"And now...a few details," he muttered.
The mace was first. As Aragorn watched, it seemed to shake slightly, then a blood-red stain appeared to crawl upward onto it from the earth below. Rust thickened rapidly, and solid iron softened and collapsed, as though centuries of deterioration had been compressed into a few seconds.
His helm, hauberk and gloves were next. Then the dagger crumbled into fragments, and finally his sword splintered into dust. The black cloth quickly filled with holes and tattered bits of thread blew away in the cold wind. Nothing remained except footprints in the soil.
Gandalf looked down and gave a short, satisfied nod. He gestured with a tilt of his head, and began to walk back toward the City. Aragorn was grateful to leave the place.
"Will you destroy the Nazgûl's Ring in the same fashion?" Aragorn asked as they picked their way across the battlefield.
The wizard sniffed. "Alas, no. His weapons and armor were ordinary objects, and Sauron had no part in the making of them. But his ring is another matter."
"Then what do you intend to do with it?"
"Ah! The point is not what I shall do with it, but what you shall do with it, my friend. You found it. And you must have it destroyed."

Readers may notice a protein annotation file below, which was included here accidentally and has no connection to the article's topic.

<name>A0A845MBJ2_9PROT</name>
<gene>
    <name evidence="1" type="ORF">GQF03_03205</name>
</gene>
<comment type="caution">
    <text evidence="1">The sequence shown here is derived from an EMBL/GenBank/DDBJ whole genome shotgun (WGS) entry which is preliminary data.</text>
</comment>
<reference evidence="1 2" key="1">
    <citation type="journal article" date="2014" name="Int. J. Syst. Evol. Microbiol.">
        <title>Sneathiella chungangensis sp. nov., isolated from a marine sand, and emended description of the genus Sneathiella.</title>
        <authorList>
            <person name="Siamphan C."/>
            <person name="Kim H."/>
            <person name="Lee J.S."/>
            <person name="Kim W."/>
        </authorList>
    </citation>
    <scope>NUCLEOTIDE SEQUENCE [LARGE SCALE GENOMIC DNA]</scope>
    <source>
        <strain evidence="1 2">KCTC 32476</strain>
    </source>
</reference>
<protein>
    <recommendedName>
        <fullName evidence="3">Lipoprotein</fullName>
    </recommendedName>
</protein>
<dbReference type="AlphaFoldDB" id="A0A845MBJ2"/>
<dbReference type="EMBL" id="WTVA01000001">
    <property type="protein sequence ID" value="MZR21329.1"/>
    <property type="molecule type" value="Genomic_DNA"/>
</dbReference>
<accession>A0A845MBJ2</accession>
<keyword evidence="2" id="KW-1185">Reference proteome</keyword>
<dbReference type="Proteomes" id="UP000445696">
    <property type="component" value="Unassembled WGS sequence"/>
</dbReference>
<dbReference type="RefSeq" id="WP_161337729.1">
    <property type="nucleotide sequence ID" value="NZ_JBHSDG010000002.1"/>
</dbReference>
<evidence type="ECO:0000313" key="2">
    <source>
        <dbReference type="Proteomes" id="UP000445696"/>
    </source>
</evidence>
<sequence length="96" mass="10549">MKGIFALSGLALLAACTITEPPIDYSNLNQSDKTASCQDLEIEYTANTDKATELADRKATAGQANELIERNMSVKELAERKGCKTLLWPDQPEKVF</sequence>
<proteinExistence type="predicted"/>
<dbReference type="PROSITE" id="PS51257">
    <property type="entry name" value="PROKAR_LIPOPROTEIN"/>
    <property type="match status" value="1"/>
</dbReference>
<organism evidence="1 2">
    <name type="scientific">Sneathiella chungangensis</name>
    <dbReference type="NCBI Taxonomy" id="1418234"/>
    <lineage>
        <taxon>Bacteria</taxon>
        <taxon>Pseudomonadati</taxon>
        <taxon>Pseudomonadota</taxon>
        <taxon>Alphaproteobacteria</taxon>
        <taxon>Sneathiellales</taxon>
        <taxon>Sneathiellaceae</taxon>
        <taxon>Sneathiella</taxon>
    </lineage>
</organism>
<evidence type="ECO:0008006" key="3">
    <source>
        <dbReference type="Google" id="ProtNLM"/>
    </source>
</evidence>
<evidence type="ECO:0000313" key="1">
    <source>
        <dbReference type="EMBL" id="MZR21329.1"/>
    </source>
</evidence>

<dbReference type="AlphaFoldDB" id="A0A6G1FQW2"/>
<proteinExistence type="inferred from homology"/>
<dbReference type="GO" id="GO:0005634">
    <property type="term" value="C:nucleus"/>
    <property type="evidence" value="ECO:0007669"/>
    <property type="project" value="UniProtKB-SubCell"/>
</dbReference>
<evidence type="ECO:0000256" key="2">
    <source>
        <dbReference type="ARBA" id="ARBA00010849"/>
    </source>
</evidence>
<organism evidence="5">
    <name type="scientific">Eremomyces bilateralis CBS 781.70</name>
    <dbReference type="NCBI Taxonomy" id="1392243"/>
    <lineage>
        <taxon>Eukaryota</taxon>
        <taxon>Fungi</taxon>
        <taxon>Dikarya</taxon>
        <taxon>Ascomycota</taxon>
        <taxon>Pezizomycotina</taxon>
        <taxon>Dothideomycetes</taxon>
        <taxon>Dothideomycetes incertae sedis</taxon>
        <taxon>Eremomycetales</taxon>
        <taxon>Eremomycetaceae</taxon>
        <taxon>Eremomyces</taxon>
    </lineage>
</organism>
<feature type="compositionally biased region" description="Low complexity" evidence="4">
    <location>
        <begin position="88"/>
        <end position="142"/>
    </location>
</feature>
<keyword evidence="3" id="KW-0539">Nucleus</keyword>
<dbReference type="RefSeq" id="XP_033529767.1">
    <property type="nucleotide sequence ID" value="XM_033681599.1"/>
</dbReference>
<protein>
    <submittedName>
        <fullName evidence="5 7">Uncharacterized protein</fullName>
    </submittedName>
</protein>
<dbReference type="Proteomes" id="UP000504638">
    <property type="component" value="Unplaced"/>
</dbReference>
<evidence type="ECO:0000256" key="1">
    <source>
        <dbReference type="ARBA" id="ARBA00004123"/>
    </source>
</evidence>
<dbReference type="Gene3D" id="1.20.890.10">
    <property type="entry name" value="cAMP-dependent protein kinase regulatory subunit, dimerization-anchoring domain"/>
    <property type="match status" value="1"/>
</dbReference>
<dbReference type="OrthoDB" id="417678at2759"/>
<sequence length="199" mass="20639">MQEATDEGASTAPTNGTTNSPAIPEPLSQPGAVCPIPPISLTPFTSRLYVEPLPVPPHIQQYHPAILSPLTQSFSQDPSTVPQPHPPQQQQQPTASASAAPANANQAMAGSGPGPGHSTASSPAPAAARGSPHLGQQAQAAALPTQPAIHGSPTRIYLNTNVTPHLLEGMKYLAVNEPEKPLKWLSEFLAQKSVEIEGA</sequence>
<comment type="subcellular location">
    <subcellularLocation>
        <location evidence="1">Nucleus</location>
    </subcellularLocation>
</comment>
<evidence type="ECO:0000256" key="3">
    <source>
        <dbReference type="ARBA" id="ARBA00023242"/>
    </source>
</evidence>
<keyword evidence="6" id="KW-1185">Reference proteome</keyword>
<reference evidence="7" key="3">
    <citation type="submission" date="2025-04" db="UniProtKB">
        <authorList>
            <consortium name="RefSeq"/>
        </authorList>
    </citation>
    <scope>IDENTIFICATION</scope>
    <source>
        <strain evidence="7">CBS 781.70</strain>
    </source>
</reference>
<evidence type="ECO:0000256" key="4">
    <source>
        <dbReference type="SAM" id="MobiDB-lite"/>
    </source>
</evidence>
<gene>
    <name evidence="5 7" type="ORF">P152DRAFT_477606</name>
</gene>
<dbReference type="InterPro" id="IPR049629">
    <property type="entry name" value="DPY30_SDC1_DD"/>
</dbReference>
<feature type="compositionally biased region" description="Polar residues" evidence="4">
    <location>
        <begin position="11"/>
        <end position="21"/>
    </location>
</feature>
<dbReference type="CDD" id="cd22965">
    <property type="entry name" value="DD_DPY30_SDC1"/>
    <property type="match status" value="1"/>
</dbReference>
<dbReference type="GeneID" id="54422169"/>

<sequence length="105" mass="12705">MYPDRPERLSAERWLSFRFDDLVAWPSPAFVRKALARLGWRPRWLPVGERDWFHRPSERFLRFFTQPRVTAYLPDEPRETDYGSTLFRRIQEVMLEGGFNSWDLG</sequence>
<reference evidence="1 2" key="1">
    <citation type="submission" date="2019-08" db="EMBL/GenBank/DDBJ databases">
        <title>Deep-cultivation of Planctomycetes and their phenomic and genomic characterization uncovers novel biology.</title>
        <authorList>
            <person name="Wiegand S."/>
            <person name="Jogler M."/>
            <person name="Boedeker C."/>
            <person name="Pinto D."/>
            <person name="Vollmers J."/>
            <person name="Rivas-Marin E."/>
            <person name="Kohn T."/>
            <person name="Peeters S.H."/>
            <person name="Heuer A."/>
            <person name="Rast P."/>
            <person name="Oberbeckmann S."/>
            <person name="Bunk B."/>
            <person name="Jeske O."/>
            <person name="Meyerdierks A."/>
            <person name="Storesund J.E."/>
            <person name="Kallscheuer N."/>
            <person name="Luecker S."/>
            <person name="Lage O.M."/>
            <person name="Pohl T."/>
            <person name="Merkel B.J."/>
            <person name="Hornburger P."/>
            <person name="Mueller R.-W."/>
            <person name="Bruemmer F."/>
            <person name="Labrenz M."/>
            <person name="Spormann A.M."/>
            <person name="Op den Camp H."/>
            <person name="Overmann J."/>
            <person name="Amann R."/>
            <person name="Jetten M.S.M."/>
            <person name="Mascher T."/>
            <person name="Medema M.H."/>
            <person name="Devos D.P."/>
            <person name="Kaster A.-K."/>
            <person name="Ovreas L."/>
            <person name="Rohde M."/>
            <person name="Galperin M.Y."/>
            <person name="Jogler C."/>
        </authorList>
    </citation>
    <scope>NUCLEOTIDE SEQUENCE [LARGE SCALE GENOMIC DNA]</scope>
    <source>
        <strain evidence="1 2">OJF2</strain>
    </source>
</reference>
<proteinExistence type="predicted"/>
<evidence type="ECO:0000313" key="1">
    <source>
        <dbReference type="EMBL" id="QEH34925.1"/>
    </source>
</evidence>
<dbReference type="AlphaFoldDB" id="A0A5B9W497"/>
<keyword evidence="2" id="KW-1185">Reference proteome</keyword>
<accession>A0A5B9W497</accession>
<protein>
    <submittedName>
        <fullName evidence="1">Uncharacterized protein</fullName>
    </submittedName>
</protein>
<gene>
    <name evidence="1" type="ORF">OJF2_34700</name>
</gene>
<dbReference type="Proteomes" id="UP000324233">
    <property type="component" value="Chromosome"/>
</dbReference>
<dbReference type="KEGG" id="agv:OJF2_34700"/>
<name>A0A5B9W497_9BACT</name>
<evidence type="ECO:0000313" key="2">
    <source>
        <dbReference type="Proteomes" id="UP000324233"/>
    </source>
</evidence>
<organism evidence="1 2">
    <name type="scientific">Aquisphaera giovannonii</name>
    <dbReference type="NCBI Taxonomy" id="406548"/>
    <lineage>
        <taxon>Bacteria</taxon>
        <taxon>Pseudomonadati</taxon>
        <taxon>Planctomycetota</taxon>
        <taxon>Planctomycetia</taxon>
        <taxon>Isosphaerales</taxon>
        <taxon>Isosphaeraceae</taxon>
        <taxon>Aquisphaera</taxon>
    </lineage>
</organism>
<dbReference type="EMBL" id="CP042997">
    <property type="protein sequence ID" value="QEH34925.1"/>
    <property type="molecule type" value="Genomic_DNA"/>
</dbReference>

"But you've just said that even you cannot destroy it. How can I?"
"You were not listening. I said I could not dispatch it in the same manner as his armor and weapons, by accelerating the normal ravages of time," the wizard said. "But that does not mean that this ring cannot be destroyed. Only the One was created in the fires of Orodruin. This ring was made in some other forge—a powerful one, no doubt, and used for evil purposes, but ordinary, nonetheless."
Gandalf turned as they walked, and as if to belie the hideous devastation about them, he smiled. "And you, Lord Elessar, shall be long remembered for how you rid Gondor of this final shred of the Witch King of Angmar's power."
~ * ~ * ~
Borthand's Forge, First Circle, Minas Tirith
March 17, Year 3019, 3rd Age
"Order manifest: Captain of the Northern Dúnedain, accompanied by the Istar Mithrandir, his Majesty Prince Imrahil of Dol Amroth and a dwarf of Erebor came yesternoon requesting the most remarkable, strange and important services. Single gold ring with amber stone to be melted and broken. The Dwarf, Master Gimli, at request of Prince Imrahil, inspected our forge and reported it sufficient. Lord Mithrandir privately explained the origin of said object. He instructed me that no one but he was to touch it, as if anyone would after learning whence the evil thing came!"